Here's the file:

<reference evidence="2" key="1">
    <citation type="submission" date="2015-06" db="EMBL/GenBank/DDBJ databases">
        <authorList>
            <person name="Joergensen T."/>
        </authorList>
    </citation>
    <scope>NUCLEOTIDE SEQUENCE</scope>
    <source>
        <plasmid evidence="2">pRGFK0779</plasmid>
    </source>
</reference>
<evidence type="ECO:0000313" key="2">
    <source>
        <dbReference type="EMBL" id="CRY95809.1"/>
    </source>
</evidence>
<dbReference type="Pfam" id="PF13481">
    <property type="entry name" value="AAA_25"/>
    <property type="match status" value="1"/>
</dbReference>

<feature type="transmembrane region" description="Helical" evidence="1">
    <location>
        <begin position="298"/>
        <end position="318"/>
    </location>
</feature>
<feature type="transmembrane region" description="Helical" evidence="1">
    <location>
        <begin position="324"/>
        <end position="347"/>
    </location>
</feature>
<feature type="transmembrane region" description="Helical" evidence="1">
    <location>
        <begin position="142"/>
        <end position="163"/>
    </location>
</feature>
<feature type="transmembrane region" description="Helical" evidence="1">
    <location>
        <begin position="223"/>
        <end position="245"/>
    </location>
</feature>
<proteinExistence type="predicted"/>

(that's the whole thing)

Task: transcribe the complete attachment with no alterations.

<reference evidence="2" key="1">
    <citation type="submission" date="2015-06" db="EMBL/GenBank/DDBJ databases">
        <authorList>
            <person name="Joergensen T."/>
        </authorList>
    </citation>
    <scope>NUCLEOTIDE SEQUENCE</scope>
    <source>
        <plasmid evidence="2">pRGFK0779</plasmid>
    </source>
</reference>
<evidence type="ECO:0000313" key="2">
    <source>
        <dbReference type="EMBL" id="CRY95809.1"/>
    </source>
</evidence>
<dbReference type="Pfam" id="PF13481">
    <property type="entry name" value="AAA_25"/>
    <property type="match status" value="1"/>
</dbReference>

<feature type="transmembrane region" description="Helical" evidence="1">
    <location>
        <begin position="298"/>
        <end position="318"/>
    </location>
</feature>
<feature type="transmembrane region" description="Helical" evidence="1">
    <location>
        <begin position="324"/>
        <end position="347"/>
    </location>
</feature>
<feature type="transmembrane region" description="Helical" evidence="1">
    <location>
        <begin position="142"/>
        <end position="163"/>
    </location>
</feature>
<feature type="transmembrane region" description="Helical" evidence="1">
    <location>
        <begin position="223"/>
        <end position="245"/>
    </location>
</feature>
<proteinExistence type="predicted"/>